“After you have exhausted what there is in business, politics, conviviality, love, and so on — have found that none of these finally satisfy, or permanently wear — what remains? Nature remains; to bring out from their torpid recesses, the affinities of a man or woman with the open air, the trees, fields, the changes of seasons — the sun by day and the stars of heaven by night.” –Walt Whitman, quoted in Brainpickings
We used to go away, now we don’t go, we stay where we are, in stasis, mourn what was, embrace what is, forlorn–
but then comes a day, when we go not to stay, but to glory in the glow of autumn, amber light, and honeyed hues
well, wouldn’t you? If given a chance, bears from hibernation spring, if only temporarily– because I fear what winter will bring.
So, we drive over the bridge, as in days before, then masked, and with some hesitation, and trepidation, that gives way to elation—
because we’re seeing something new, a perfect day to stroll through seasonal gardens where flowers still bloom and bees buzz and butterflies flutter, birds chirp, squirrels stutter
in indignation, as we walk through Peirce’s Woods and in the meadow golden-bright to the manmade lake where we reflect in reflected light
on all the beauty we’re fortunate to see a special outing, a few hours to forget hate and plague, and all the vague anxiety
that hovers in the air, for once unaware, we laugh relax, eat, find a retreat–a poetic conceit perhaps, but for a time, we’re OK, and all is fine.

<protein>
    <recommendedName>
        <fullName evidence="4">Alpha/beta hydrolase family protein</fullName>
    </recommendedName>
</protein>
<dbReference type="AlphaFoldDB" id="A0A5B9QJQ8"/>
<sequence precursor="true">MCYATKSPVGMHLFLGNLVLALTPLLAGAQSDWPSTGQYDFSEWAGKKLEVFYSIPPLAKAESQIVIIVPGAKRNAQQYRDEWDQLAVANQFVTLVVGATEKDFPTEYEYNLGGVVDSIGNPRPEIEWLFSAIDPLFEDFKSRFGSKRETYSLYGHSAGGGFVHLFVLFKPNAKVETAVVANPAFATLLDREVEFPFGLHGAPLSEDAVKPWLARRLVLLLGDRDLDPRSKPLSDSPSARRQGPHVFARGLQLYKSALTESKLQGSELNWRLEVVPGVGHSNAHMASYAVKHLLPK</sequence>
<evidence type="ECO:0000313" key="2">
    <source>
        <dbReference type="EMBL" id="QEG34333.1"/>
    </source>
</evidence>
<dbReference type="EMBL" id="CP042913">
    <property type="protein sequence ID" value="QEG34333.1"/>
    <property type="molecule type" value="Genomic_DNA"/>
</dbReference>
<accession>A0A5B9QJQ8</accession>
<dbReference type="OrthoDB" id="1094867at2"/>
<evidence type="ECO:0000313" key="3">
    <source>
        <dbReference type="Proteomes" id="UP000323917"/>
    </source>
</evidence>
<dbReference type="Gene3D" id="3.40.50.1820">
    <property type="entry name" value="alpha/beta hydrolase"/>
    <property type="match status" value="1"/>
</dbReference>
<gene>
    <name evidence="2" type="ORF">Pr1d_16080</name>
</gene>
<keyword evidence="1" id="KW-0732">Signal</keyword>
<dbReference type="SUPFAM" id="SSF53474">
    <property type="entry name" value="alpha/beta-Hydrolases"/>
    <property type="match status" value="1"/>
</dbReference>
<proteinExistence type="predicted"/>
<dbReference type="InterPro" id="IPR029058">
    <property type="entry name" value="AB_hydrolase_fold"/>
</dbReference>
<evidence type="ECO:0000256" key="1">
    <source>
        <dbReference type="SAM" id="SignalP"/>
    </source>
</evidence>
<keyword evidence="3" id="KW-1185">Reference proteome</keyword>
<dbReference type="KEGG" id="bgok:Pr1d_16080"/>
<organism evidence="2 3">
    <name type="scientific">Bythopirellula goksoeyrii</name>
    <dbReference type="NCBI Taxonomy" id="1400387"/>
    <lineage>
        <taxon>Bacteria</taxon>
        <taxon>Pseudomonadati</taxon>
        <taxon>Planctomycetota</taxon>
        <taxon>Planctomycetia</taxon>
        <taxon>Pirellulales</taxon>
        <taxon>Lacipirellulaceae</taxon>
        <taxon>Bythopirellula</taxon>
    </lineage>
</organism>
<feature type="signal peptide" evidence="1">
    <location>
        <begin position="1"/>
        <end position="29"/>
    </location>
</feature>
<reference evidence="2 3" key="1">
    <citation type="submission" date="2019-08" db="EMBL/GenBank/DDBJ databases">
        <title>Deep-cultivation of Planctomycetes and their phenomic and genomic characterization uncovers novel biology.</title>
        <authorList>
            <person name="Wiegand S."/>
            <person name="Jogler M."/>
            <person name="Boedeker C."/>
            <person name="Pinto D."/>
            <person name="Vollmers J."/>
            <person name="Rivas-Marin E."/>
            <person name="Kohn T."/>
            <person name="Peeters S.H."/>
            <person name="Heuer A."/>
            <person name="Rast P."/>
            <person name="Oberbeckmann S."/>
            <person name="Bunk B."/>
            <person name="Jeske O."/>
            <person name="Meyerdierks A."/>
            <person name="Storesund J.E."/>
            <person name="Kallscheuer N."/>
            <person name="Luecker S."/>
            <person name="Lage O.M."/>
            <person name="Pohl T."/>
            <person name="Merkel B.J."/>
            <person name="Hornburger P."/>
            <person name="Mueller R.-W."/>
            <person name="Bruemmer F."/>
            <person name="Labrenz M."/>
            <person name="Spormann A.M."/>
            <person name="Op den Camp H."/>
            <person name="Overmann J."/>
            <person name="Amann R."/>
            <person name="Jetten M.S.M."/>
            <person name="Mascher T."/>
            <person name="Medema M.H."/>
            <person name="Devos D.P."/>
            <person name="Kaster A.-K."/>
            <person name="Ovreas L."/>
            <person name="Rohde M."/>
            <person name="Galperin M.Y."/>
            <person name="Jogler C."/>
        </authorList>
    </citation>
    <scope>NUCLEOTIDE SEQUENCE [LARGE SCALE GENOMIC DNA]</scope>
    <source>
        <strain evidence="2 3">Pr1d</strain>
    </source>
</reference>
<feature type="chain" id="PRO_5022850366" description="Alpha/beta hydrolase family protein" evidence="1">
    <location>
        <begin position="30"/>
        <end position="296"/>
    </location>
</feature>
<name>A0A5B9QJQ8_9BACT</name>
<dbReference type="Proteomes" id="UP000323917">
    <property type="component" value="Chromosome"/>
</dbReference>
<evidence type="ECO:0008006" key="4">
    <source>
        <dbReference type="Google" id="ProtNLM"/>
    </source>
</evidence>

We went to Longwood Gardens, in Kennett Square, PA–about an hour away from our house in south Jersey. (You have to buy tickets in advance for a particular day and time.) We haven’t really gone anywhere, except for a few local wineries, where we can sit outdoors and far apart from others. Before we went, we got our flu shots at our local CVS, and that was the first time I had been inside the store since March. I felt a bit of panic. And at Longwood Gardens, it was strange to be among so many people—though mostly at a safe distance and masked. It was so good to see something different, and we picked a perfect autumn day. Of course, the mood was spoiled a bit because of the Supreme Court confirmation hearings. I turned off NPR for awhile.
I’m linking this to Robin of “Breezes at Dawn”’s Walktober. For those who don’t follow my blog, my usual, almost daily walk, is at Red Bank Battlefield, usually early in the morning. Below see some of the beauty that I experience there. Before the Covid Crisis hit, we went into Philadelphia almost every week, often taking public transportation. I think we last did that in February.
And a PS–Merril’s Movie Club: We watched The Trial of the Chicago 7. It’s on Netflix, and it’s enjoyable and timely. Fans of The West Wing, Sorkin even manages to get in a few walk and talks. 😏
“But something next to normal would be okay Yeah, something next to normal That’s the thing I’d like to try Close enough to normal to get by” –“Maybe (Next to Normal)” from Next to Normal (2008) book and lyrics by Brian Yorkey and music by Tom Kitt.